I can’t believe my last post was this past Hanukkah! What have I been doing with my time? Ready to greet a New Year, that’s a good question for all of us to ask and answer.
Blogging infrequently is not an effective way to share ideas in this era of Social Media. I hope to do better this year. That too, is a theme for this season. We all have things we hope to do better in the months ahead.
I have a suggestion as to where we might start. When we gather together in synagogue on Rosh HaShanah and Yom Kippur, after we enter, greet each other and eventually settle into our seats, let’s be sensitive to how long we stay there and how we participate in prayer and community.
High Holy Day Services flow continuously for a few hours. Even though there’s a natural rhythm and internal logic to what, when, and why, it can seem long. Especially to those of us less familiar with the Hebrew words of prayer or their themes.
I have a request. Please plan to stay in synagogue a bit more than before, for a longer period of time than may be your norm. It is very disruptive to our mood and our purpose when large numbers of people leave at the same time following the sermon or at a break when the Ark is closed and we again sit down.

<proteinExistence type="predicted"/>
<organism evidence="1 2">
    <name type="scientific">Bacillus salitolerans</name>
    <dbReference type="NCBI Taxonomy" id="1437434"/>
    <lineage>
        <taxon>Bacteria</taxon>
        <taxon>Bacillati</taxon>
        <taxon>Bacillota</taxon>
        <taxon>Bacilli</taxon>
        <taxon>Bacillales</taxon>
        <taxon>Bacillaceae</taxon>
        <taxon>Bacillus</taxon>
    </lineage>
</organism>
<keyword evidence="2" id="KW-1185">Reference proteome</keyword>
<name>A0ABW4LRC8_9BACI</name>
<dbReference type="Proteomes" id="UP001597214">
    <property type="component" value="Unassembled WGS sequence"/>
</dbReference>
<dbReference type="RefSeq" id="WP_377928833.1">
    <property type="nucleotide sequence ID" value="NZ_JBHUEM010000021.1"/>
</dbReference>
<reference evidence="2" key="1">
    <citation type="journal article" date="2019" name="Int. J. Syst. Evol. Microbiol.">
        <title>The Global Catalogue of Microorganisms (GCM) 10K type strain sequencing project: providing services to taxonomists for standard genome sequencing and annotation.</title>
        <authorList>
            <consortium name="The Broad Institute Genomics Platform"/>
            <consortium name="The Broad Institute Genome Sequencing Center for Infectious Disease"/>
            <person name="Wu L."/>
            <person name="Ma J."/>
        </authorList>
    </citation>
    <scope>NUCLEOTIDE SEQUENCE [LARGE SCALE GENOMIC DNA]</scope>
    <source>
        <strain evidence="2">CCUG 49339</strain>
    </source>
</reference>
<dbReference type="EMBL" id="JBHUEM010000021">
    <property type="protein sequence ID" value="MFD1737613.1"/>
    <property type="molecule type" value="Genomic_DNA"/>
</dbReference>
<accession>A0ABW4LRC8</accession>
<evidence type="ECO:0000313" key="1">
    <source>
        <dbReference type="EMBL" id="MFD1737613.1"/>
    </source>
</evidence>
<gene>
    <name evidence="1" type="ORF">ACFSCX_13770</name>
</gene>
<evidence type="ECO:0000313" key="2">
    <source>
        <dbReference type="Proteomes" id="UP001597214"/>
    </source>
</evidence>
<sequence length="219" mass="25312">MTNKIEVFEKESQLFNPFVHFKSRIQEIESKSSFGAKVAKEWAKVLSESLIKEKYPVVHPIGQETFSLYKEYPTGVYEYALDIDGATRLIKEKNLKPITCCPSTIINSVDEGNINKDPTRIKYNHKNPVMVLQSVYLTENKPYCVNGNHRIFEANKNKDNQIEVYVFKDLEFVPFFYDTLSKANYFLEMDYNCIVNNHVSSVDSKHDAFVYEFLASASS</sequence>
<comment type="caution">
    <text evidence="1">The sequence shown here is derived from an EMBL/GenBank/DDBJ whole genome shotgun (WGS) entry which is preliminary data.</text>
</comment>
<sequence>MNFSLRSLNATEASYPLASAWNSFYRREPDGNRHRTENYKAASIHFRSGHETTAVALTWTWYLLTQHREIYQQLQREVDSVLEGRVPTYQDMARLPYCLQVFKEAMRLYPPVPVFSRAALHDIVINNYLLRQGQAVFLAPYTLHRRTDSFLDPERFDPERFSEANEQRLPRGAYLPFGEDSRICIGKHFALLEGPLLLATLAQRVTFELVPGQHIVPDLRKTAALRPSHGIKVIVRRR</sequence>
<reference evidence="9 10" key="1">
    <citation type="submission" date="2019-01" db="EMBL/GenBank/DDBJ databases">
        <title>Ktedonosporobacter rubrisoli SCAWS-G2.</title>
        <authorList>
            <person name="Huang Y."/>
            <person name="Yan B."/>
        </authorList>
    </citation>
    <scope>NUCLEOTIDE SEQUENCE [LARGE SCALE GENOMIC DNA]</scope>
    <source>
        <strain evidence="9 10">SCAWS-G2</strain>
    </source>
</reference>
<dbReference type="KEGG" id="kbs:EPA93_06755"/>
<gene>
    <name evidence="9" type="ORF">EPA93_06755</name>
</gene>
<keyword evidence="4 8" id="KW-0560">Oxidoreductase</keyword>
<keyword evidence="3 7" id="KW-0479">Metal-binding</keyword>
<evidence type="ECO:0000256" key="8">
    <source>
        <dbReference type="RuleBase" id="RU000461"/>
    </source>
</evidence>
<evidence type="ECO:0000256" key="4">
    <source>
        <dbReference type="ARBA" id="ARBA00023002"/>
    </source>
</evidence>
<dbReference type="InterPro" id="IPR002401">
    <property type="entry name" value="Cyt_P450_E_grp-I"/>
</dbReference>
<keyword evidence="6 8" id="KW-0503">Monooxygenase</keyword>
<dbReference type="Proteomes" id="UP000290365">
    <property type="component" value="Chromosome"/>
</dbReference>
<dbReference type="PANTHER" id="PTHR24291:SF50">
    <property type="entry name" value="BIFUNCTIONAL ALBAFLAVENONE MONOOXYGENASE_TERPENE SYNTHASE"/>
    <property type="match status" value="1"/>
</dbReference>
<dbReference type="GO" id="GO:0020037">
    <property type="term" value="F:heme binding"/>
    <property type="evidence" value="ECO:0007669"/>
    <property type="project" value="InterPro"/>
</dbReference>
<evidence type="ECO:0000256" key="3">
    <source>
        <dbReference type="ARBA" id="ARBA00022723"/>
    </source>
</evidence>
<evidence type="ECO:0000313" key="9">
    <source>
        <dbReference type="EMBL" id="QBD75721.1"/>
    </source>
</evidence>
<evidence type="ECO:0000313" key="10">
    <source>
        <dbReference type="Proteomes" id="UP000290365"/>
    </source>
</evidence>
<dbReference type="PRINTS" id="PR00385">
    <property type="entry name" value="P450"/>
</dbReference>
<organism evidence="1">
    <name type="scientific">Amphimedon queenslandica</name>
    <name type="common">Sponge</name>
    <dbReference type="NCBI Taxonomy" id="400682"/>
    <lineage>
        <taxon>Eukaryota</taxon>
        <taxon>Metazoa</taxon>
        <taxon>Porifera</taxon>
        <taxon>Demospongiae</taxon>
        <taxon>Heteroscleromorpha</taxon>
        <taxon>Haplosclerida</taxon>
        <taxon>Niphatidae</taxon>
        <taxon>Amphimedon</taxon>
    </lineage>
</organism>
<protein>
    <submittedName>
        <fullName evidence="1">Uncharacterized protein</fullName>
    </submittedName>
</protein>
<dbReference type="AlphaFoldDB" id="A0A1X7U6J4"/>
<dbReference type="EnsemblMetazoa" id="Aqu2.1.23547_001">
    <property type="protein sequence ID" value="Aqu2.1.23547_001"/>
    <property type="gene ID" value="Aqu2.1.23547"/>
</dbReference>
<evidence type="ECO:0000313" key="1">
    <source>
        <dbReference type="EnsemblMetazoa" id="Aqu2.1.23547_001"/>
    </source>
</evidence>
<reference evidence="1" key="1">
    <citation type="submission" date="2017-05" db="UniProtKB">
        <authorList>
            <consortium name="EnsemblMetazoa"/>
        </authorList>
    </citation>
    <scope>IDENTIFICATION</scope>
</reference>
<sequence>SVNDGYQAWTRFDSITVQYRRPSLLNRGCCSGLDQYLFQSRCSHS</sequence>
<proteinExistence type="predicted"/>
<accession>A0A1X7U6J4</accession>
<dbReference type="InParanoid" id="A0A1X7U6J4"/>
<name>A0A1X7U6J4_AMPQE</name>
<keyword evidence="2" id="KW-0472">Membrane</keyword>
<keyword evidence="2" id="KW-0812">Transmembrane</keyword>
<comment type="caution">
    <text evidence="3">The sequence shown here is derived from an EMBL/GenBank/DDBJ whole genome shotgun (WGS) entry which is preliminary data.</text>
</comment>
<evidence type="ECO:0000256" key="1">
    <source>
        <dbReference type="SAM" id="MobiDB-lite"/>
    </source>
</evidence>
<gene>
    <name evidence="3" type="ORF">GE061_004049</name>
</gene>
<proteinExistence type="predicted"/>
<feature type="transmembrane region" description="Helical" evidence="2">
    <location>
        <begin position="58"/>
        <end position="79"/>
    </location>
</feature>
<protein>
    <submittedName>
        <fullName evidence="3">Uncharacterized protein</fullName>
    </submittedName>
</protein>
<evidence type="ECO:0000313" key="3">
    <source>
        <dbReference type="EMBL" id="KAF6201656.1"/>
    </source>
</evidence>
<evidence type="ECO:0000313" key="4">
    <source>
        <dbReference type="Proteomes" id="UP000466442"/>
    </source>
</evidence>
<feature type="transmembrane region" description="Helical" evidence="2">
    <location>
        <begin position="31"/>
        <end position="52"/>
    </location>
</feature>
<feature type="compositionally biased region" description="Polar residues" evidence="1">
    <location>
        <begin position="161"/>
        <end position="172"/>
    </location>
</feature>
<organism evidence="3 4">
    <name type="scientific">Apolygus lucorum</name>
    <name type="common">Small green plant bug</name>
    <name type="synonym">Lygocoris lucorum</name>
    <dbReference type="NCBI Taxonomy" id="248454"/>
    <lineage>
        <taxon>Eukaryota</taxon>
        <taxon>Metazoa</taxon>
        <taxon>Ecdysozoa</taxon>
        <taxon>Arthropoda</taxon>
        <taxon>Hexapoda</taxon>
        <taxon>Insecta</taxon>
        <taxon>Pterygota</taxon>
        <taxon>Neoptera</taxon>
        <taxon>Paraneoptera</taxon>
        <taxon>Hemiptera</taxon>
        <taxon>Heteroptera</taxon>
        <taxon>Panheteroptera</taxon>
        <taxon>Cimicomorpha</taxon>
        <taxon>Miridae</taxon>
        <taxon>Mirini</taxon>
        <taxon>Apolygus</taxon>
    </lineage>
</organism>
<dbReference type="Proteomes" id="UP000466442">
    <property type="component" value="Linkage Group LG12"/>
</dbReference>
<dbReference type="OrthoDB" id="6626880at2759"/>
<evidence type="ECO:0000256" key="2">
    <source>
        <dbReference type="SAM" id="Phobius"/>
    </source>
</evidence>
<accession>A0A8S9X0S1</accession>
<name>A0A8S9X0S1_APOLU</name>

Target your time. I understand we all need to stretch, to take comfort breaks, to join our children or families, and even to take medication. All of that is fine. I want everyone to be comfortable. Plan your time so that your prayer experience is rich and focused, and your personal needs are met.
I also want the service’s flow to continue uninterrupted. Those of us who stay for the entire service appreciate the calm. Those of us who will choose to stay even a bit more than before will discover some of the richest and most compelling elements of our prayer in those next fifteen, twenty, or thirty minutes.
One way to take a break without leaving our seats is to daydream! Daydreaming is one of the main ways we organize our lives, learn from our experiences, and plan for our futures. Daydreams are so common because they reflect our desires and dreams, fears and anxieties.
After all, that is our focus on the High Holy Days. What have we been doing with our time? What do we have to do better? Attending High Holy Day services this year, celebrate your life. Understand what you did last year. Reflect upon your tasks and concerns. Think about your loved ones. Consider the condition of our world. Relax in Jewish community. Wonder and rejoice in God’s presence. The service won’t seem as long. But it will be deeper and more meaningful.
L’Shanah Tovah – for a good and sweet New Year!